The next year, really, was the catalyst. That was the year Mum gave me a copy of The Hobbit. There’s something about Tolkien’s writing and his world that burrowed its way into my heart from the moment I read the iconic first line, and it’s never left. If anything, it’s grown. I credit it with being the springboard from which my writing really took off in 2017, the year I became very involved with the Tolkien community online and wrote a great deal of fanfiction. The friends I made and the stories we told together changed everything. The places it took me too, in my imagination, in my heart, were dark caverns and beautiful vistas I’d never explored. There was a deep yearning in me to know every crack and crevice of that world, to be a part of that tale in the only way I knew how – the written word (and the musical note, but that’s another story). I was forever striving to comprehend this place so foreign yet so familiar, to put that deep sensation of homesickness into words, to know and tell their stories. I wasn’t yet creating a world so big, nor characters and relationships so complex, but the path was laid before my feet now, and I began to understand the seriousness of the undertaking that falls upon storytellers. It really did change everything.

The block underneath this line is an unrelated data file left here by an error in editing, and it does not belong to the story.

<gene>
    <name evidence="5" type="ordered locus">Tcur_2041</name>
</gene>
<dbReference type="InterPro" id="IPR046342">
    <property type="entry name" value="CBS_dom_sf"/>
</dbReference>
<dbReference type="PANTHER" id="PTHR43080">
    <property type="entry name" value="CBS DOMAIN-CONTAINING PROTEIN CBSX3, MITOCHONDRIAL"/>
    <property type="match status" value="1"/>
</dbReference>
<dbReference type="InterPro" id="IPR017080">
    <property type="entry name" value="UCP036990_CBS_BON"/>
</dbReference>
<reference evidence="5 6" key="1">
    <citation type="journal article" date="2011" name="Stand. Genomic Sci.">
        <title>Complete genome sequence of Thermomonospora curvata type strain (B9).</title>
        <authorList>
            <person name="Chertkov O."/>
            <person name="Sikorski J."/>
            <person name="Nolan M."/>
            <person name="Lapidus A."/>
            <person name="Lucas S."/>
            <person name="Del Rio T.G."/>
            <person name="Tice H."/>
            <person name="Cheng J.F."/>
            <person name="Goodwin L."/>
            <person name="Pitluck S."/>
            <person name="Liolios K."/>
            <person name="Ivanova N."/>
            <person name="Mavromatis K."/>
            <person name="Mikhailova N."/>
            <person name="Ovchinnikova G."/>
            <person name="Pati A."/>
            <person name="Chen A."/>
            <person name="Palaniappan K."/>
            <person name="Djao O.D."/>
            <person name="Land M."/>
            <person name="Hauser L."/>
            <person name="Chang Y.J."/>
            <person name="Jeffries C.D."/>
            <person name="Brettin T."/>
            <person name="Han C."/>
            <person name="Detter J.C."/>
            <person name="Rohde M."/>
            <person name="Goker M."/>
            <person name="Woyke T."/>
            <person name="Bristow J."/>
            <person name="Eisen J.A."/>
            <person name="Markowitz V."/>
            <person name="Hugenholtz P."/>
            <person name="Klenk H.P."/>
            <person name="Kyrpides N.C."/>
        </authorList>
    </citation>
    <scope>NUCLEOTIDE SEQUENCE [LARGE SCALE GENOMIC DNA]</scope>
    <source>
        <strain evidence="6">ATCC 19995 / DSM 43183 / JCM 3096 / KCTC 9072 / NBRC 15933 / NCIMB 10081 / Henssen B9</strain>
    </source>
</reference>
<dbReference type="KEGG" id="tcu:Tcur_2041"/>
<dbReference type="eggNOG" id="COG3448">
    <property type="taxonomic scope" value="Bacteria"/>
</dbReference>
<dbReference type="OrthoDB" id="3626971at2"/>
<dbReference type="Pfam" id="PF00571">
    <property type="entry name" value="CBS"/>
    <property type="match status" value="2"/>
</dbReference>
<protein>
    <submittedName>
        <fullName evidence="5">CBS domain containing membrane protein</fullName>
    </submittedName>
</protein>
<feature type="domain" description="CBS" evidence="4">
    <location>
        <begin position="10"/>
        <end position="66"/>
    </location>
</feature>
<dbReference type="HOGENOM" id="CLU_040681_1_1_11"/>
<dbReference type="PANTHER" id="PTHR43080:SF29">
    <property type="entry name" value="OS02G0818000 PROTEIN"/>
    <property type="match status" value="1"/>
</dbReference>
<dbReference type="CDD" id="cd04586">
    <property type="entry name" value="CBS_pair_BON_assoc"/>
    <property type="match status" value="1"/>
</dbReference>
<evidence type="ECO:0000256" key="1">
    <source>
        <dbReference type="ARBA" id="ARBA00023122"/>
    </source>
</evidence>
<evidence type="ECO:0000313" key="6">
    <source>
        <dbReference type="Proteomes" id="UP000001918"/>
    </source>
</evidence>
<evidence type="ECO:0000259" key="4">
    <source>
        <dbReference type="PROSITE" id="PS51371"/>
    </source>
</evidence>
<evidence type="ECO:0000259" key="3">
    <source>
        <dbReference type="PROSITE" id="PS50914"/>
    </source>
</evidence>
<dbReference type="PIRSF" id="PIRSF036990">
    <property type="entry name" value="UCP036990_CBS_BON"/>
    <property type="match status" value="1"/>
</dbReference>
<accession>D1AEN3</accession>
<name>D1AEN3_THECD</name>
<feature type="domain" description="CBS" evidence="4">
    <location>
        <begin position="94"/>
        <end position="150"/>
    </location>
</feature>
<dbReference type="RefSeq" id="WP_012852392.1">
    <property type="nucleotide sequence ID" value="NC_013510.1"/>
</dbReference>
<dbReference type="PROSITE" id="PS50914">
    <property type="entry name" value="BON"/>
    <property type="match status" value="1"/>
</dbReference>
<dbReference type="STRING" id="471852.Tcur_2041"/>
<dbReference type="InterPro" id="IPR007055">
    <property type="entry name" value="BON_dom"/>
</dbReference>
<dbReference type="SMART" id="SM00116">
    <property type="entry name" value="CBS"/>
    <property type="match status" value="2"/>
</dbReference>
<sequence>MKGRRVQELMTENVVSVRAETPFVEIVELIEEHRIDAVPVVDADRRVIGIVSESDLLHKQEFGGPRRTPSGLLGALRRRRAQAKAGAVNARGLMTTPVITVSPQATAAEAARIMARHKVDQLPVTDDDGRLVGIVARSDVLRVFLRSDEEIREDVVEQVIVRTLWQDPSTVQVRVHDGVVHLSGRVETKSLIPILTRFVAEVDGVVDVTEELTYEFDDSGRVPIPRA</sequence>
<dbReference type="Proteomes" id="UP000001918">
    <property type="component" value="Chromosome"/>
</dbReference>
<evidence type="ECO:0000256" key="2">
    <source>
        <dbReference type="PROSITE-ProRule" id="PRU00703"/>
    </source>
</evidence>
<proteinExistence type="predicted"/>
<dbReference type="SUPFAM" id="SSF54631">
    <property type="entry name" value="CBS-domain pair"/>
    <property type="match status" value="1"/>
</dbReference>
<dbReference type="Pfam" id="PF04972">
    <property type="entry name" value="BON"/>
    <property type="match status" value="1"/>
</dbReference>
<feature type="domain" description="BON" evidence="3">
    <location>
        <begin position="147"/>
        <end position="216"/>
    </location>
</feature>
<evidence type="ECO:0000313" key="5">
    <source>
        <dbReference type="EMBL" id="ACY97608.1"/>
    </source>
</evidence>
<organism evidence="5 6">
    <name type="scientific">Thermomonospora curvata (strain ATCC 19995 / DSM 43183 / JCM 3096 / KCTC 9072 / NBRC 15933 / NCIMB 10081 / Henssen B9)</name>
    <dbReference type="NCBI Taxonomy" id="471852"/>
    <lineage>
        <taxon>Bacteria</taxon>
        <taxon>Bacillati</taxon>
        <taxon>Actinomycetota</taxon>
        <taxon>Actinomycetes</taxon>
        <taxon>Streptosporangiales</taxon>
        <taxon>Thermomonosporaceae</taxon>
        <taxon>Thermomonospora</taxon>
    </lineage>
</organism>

Prior to that, I’d started writing and planning a novel (around 2011, if I recall correctly), and setting down ideas for others. Dystopian stories were all the rage at the time, and this was also a time period in which my interest in the Second World War began; as such, my fantasy stories ebbed in frequency in place of little vignettes of modern war and tragedy. I can’t say why that conflict, in particular, sparked it. Perhaps it’s the desperate interconnect that war brings between the mightiest nations and the smallest people, and all the millions of stories of those who lived and died in that time. I think it had an irrevocable effect on the way I tell stories. It made me more considerate of the grey areas of morality. It made me consider more deeply the nature of a story’s antagonist – after all, perhaps the most terrifying thing about the worst criminals during that war was the fact that they were humans, with the same wishes and dreams and loves as other humans, and yet with the capacity to inflict such egregious harm and suffering on others.